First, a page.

import { FormControl, Validators } from '@angular/forms';
import { NgbActiveModal } from '@ng-bootstrap/ng-bootstrap';

@Component({
  selector: 'app-custom-dialog',
  template: `
<div>
  <div class="modal-header">
    <h4 class="modal-title">Ice Cream Chooser</h4>
  </div>
  <div class="modal-body">
    <p>What flavor do you want?</p>
    <div>
      <p *ngFor="let flavor of flavors">
        <label><input [formControl]="choice"
          [value]="flavor"
          type="radio">{{flavor}}</label>
      </p>
    </div>

  </div>
  <div class="modal-footer">
    <button type="button"
      class="btn btn-outline-dark"
      (click)="activeModal.close()">Cancel</button>
    <button type="button"
      class="btn btn-outline-dark"
      [class.disabled]="choice.invalid"
      [disabled]="choice.invalid"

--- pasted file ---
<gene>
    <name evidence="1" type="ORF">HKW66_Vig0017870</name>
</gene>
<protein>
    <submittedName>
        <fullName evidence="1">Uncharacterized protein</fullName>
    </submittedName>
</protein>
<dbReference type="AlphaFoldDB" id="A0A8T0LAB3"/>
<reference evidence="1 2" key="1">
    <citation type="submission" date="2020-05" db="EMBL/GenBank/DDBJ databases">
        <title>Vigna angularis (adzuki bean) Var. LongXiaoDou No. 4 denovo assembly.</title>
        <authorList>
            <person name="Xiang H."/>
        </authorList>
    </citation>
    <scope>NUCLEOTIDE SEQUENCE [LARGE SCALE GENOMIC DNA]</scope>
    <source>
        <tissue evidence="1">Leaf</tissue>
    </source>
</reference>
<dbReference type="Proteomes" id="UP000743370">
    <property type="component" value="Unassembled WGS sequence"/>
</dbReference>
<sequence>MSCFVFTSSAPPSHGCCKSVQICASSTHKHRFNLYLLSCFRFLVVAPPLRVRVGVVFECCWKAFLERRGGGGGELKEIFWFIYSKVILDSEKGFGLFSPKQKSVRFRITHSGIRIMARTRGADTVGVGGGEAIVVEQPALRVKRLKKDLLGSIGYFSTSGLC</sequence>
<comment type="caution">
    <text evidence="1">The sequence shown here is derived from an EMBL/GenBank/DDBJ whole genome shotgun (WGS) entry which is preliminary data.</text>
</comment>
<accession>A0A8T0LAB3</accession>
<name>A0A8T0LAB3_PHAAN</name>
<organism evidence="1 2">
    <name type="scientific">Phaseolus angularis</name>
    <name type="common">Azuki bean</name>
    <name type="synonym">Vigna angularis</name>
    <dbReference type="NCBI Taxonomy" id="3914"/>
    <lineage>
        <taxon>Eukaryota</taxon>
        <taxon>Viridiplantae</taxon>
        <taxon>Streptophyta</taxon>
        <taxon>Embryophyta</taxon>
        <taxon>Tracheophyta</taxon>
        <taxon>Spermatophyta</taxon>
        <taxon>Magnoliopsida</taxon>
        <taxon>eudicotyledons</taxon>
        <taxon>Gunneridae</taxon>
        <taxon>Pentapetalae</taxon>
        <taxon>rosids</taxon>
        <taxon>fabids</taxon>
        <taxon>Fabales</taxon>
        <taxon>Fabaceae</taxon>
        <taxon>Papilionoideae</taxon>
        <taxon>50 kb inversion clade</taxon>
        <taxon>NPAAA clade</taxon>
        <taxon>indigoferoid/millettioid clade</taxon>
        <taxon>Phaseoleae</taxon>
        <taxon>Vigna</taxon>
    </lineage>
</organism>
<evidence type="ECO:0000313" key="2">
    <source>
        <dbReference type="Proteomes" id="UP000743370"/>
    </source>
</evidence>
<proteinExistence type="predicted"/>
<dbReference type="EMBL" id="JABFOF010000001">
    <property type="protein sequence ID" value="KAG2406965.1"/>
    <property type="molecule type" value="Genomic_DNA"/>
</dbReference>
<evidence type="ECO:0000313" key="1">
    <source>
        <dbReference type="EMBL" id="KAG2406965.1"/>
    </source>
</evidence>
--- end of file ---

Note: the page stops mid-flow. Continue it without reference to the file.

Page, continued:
(click)="activeModal.close(choice.value)">OK</button>
  </div>
</div>
`,
  changeDetection: ChangeDetectionStrategy.OnPush
})
export class CustomDialogComponent {
  flavors: string[];
  choice = new FormControl('', Validators.required);

  constructor(public activeModal: NgbActiveModal) {
  }
}

Non-Type-Safe Approach

Here’s an initial approach:

modal.service.ts

  custom(
    content: any,
    config?: { [index: string]: any; },
    options?: NgbModalOptions
  ): Observable<any> {
    // we use a static backdrop by default,
    // but allow the user to set anything in the options
    const modal = this.ngbModal.open(
      content,
      { backdrop: 'static', ...options }
    );

    // copy the config values (if any) into the component
    Object.assign(modal.componentInstance, config);

    return from(modal.result).pipe(
      catchError(error => {
        console.warn(error);
        return of(undefined);
      })
    );
  }

app.component.ts

  openCustomDialog() {
    this.modalService.custom(
      CustomDialogComponent,
      { flavors: ['Vanilla', 'Chocolate', 'Rocky Road'] }
    ).pipe(
        take(1) // take() manages unsubscription for us
      ).subscribe(result => {
        console.log({ customResult: result });
        this.customResult = result;
      });
  }